More shuttle diplomacy: The French and US envoys to Lebanon went to Saudi Arabia last Thursday in order to discuss a solution for Lebanon. The unusual shuttle diplomacy comes after US State Secretary Anthony Blinken sat in Italy at the end of June with his French and Saudi counterparts and decided to act together.
However, according to a press release sent to NOW, both US and French ambassadors renewed their stance: no money without a “proper” cabinet and “proper” reforms. Read “proper” as “technocratic”.
Do not get used to it: Falling on their feet and making ends meet despite it all has been a national Lebanese sport for a long time, but it is time that stops, psychologists told NOW’s Dana Hourany.
“It’s like you have to be resilient by force. They drill this concept deep inside your brain,” trauma psychologist Cosette Maalouf explained. “These things have a lot of political motives behind them, they inflate your ego with this idea of resilience. Even in the laws of physics, a resilient object can be deformed if enough pressure is applied to it.”
Still demanding justice in the street: As MPs mull lifting immunity for some politicians and former dignitaries, as well as security officials so that they can be investigated for negligence and murder in the Beirut Blast probe, families of those who died in the August 4 explosion are still met with security forces and little support. Nicholas Frakes has the story. Matt Kynaston and Dana Hourany went to the protest in front of Parliament speaker Nabih Berri’s residence in Ain Al Tineh last Friday and spoke to the victims’ families.
Not fate, but will: For a nation under immense pressure to accept the status quo as fate, marking anniversaries of murders and corruption-triggered disasters every month and every year, pride and protest are all that is left besides a yearning, desperation, for closure and reclaiming history, Ronnie Chatah, host of The Beirut Banyan podcast, writes for NOW.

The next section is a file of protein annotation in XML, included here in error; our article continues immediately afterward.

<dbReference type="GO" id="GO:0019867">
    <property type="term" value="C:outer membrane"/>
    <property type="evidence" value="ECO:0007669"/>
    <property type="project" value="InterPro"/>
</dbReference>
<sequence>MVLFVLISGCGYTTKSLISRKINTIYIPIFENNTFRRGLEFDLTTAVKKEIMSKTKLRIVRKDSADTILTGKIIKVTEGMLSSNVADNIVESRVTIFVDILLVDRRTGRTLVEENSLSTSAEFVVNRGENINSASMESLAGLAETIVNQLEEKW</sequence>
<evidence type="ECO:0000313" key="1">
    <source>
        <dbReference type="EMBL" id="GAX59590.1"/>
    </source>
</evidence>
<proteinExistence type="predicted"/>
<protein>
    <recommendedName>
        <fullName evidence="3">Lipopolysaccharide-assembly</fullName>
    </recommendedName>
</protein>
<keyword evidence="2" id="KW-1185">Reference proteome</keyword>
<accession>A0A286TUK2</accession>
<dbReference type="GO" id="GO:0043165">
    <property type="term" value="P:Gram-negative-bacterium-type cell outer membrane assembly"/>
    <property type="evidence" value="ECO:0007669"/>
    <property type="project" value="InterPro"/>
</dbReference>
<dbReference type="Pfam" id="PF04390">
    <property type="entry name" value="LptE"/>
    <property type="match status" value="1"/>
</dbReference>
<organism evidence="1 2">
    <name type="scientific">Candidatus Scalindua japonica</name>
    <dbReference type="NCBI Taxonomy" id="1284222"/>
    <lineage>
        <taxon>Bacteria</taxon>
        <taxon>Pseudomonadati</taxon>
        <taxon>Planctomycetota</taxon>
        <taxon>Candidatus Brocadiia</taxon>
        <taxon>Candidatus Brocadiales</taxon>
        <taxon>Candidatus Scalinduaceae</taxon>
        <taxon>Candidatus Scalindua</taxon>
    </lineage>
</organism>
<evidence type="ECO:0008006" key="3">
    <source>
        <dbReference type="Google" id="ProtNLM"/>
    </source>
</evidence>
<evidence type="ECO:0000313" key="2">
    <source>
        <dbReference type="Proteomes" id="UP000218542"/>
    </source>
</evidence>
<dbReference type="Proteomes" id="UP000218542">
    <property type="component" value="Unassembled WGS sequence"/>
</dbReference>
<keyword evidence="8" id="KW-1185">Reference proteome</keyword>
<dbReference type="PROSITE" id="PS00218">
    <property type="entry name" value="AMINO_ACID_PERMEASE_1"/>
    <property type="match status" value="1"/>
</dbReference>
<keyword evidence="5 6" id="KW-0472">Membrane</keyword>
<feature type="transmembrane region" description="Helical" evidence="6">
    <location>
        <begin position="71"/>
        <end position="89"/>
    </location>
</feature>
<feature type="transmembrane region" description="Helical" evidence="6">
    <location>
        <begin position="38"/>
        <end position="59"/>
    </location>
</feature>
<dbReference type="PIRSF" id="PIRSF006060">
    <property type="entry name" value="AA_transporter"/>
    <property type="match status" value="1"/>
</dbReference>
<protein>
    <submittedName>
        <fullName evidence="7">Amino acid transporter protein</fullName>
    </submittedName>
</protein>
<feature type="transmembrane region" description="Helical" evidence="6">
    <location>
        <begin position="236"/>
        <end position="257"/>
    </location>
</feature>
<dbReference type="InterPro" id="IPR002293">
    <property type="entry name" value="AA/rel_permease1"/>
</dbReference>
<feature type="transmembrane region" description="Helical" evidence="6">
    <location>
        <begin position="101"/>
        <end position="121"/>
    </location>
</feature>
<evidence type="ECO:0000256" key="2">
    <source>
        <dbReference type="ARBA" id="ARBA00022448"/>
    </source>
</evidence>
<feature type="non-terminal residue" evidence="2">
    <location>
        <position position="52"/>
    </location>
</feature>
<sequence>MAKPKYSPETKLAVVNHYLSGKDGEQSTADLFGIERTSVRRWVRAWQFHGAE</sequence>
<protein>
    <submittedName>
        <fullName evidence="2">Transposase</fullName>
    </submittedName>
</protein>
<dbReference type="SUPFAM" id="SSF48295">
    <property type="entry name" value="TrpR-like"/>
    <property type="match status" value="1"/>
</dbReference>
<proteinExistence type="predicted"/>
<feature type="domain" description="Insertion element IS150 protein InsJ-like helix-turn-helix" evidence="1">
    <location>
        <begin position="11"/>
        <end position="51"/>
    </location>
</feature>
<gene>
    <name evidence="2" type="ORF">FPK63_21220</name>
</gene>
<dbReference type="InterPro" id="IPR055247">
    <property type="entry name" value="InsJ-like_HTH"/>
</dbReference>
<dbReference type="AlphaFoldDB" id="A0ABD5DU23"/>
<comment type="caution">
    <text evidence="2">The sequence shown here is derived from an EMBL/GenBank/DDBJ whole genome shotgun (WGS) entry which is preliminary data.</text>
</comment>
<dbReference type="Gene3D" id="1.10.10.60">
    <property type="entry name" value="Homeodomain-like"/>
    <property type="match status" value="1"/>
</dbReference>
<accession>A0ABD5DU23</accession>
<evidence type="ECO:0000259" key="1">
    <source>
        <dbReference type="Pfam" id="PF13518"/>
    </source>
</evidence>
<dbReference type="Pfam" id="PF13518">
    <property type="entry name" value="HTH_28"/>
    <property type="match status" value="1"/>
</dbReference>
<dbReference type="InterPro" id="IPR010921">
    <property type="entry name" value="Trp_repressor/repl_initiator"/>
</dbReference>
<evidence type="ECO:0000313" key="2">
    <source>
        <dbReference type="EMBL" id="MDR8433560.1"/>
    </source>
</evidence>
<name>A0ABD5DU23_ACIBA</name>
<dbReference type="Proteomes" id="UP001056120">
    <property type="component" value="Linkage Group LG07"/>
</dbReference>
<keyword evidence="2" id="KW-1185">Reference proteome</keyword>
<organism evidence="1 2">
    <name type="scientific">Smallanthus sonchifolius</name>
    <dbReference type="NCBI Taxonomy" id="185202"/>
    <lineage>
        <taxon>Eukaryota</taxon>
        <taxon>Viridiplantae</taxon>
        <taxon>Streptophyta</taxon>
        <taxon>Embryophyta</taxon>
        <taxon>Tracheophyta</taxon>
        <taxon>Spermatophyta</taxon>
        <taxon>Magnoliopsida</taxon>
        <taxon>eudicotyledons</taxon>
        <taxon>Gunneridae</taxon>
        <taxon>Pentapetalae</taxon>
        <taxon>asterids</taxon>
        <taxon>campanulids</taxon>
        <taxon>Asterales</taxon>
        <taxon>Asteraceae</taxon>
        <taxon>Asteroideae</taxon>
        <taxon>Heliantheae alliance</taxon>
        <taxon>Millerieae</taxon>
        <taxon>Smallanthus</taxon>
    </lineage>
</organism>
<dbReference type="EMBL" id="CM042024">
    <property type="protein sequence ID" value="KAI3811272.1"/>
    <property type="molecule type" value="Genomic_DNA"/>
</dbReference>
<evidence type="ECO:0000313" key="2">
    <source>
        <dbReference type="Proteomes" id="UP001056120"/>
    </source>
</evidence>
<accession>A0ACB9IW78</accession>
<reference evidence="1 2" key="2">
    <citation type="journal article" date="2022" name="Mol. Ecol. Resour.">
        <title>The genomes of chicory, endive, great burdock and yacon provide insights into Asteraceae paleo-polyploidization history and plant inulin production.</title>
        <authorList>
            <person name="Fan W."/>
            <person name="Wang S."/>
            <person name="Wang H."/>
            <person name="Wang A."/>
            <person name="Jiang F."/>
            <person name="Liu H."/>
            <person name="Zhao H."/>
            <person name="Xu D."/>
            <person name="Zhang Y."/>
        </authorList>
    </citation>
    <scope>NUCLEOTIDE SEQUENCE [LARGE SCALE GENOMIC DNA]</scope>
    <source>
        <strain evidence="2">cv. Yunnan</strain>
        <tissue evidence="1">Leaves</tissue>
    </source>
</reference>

Not martyrdom, but due process: Responding to a comparison made by a reporter between Beirut blast probe chief investigator Tarek al Bitar and an assassinated and beatified Sicilian magistrate Rosario Livatino, Luna Safwan explains that magistrates risking their lives to probe a crime is not a normal state of affairs.
Rhetoric is no longer enough: Looking at the achievements Hezbollah’s leader praises versus the consequences of Hezbollah’s actions, we can easily tell he was the biggest Arab servant of the Zionist-Iranian agenda at the expense of all countries, regardless if this was the intention or the failure of another plan, Mariam Kesserwan, Lebanese civic activist and founder of the @LebanonUprising page on Instagram, wrote for NOW.
The Lebanese who stayed: “I came back to Lebanon five years ago with hope, only to witness rampant corruption, pollution, decaying infrastructure and a people so depressed that it seemed they couldn’t care if they lived or died,” communications specialist and civil society activist Rebecca Bou Chebel wrote for NOW. The Lebanese need time to organize and mobilize to reconstruct, she argues, because “Rome wasn’t built in a day”.
Beyond the news and mainstream media, Lebanon is a rich place when it comes to alternative content.
On July 8, Sarde after Dinner podcast with Médéa Azouri & Mouin Jaber, hosted none other than former Nissan Chief Carlos Ghosn talking about his escape from Japan and his return to Lebanon.
On Beyond Politics, Luna Safwan discussed with young lawyer Majd Harb the port explosion, the judiciary, assassinations and mysterious murders.
Till next week wear your mask and stay clear of the new Delta variant. Also, vaccinate.